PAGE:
In that case, Kowlowitz said, the commission would make its case to the building department that the structure is historic and needs to be saved. However, he said, it is incumbent on the building department to take that advice and deny the permit, and it is up to the developer to comply with the permit.

But as John Scherer, a Voorheesville native, and, since 1978, the the town historian for Clifton Park, told Kowlowitz and others during a discussion on historical preservation in September 2018, sometimes developers will just ignore what they are told.

“Developers have, in many places, including Clifton Park, violated [the permit] and have basically done what they wanted,” Kowlowitz said. “Occasionally, they have been stopped and have been fined, but often they are willing to meet the fine.

“So that’s another whole set of issues: Is the fine structure rigorous enough to prevent scofflaws on the part of developers who often have very deep pockets?”

“Here’s another use case,” he said.

A building can’t be saved completely, Kowlowitz said, but, say, after the commision does its assessment, it is determined that the facade can be preserved. The commission will make its recommendation to the building department and, again, it’s on the developer to comply, but Kowlowitz said, developers who do comply with the permit are often given a lot of credit for doing so.

“And then, there’s a third scenario,” he said.

A building or any portion of it just can’t be saved; in that case, what the commision would do, Kowlowitz said, is ask for time to document the structure.

The building would be photographed, he said, and a written description of the structure would also be produced. “And so, if the building itself can’t be preserved,” Kowlowitz said, there is a record that will “help us understand what was the on that spot.”

At the Feb. 13 meeting, Kowlowitz told the board that, in Clifton Park, in order to get property owners on board with preservation, “there are positive incentives for preserving structures.”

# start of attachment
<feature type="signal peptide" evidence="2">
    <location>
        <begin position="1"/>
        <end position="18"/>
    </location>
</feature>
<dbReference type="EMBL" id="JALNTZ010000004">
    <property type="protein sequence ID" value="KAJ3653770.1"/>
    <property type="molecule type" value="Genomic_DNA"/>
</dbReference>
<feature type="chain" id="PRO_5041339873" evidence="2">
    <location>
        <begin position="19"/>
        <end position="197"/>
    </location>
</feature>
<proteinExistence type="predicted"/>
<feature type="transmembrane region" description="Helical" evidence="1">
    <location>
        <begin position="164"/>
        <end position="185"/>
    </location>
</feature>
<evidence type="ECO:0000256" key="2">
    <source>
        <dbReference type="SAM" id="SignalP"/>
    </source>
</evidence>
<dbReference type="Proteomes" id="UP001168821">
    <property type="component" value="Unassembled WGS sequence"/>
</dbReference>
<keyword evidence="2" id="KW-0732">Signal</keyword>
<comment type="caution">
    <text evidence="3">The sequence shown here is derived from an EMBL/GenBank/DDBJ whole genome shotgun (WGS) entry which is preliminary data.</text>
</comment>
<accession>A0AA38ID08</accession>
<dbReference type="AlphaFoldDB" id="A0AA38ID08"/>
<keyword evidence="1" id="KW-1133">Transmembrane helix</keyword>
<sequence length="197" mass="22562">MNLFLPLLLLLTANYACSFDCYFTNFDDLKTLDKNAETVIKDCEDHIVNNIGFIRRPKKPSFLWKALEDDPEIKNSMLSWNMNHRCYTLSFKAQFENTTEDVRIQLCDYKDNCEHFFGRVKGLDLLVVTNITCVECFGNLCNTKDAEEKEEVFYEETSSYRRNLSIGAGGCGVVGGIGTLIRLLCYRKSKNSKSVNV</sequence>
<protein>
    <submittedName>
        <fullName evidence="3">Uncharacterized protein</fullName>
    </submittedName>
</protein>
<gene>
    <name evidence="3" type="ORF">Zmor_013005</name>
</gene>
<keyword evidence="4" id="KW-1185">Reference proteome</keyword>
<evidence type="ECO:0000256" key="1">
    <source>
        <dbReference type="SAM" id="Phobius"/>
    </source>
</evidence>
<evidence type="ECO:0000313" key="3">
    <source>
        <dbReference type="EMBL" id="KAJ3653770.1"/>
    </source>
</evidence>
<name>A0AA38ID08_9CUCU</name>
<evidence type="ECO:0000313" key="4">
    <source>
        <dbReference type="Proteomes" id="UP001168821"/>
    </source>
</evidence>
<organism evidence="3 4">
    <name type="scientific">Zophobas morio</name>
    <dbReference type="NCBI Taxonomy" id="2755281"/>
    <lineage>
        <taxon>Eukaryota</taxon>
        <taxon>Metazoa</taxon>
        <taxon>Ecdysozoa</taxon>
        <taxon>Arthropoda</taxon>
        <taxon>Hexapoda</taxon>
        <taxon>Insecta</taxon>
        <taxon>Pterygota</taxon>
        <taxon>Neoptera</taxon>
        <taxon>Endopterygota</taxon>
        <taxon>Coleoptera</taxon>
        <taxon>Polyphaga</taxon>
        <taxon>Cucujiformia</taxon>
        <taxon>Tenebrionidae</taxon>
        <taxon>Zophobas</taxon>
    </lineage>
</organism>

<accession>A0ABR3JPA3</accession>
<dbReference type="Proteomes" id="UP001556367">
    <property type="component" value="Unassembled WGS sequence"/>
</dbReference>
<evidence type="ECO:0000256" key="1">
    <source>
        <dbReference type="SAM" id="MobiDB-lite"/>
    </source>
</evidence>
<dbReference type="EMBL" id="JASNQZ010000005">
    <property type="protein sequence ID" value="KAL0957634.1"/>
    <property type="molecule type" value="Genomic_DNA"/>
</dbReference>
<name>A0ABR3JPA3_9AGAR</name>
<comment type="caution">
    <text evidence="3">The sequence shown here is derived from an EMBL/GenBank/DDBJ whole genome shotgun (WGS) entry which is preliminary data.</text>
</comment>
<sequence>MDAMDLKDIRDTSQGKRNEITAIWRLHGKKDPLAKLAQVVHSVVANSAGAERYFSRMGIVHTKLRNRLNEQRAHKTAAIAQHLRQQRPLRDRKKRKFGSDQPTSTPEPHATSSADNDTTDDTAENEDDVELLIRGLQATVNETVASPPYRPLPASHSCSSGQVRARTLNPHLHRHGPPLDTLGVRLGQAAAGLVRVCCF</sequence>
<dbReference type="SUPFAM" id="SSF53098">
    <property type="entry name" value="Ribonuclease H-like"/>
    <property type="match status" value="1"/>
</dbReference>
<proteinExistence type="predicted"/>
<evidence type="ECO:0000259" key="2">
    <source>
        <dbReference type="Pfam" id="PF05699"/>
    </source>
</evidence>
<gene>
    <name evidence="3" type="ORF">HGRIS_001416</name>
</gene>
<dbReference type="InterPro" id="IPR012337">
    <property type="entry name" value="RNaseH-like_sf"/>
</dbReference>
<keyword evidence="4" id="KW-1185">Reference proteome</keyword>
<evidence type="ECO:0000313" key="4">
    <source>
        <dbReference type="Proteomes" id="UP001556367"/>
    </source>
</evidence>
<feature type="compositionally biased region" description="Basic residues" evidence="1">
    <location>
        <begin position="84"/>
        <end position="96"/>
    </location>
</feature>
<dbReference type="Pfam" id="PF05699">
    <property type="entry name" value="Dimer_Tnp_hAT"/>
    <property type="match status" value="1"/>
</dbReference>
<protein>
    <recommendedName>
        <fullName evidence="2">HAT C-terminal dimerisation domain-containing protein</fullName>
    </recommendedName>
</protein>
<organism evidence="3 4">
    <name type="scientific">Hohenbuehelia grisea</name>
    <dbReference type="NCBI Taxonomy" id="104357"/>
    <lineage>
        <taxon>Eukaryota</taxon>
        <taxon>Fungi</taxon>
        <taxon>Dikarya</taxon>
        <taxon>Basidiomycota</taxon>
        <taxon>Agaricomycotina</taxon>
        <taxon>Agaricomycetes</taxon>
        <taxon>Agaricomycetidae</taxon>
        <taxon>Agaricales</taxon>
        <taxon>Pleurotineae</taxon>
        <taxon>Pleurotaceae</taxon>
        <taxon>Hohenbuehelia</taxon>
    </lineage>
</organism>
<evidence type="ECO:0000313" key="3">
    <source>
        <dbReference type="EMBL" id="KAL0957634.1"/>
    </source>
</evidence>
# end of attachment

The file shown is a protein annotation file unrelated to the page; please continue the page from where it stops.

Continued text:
The historic-preservation law that Kowlowitz presented to the town board is partially based on the law that created Clifton Park’s Historic Preservation Commission.

Incremental approach

The proposed law for New Scotland and Voorheesville does not go as far as the Clifton Park law in either its strength or scope, Kowlowitz said. In Clifton Park, Kowlowitz told The Enterprise, property owners are incentivized with tax breaks in order to get them to preserve their land.

The historic-preservation easement, known as “landmark status,” is an agreement that says, in order to get a tax break, the property owner agrees to certain restrictions on what can and can’t be done to the exterior of the home. “My understanding is there are no restrictions on what [owners] can do to the inside of the property,” Kowlowitz said.

When asked why the proposed law for the town village isn’t as strong as Clifton Park’s law, Kowlowitz said, “I’m an incrementalist; I don’t want perfect to drive out the good. And I think putting in anything which would appear to be restrictive on property owners — when the idea of voluntary historic preservation zoning is very new — and may impact the resources of [New Scotland and Voorheesville], which still have fairly tight budgets, I think might’ve sunk the entire concept and made it much more difficult to pass.”

However, Kowlowitz said, the proposed law does require the commission — within one year of its creation — to produce a report for establishing historic preservation easements and zoning, which, if adopted, could give the town and village better tools for inducing historical preservation.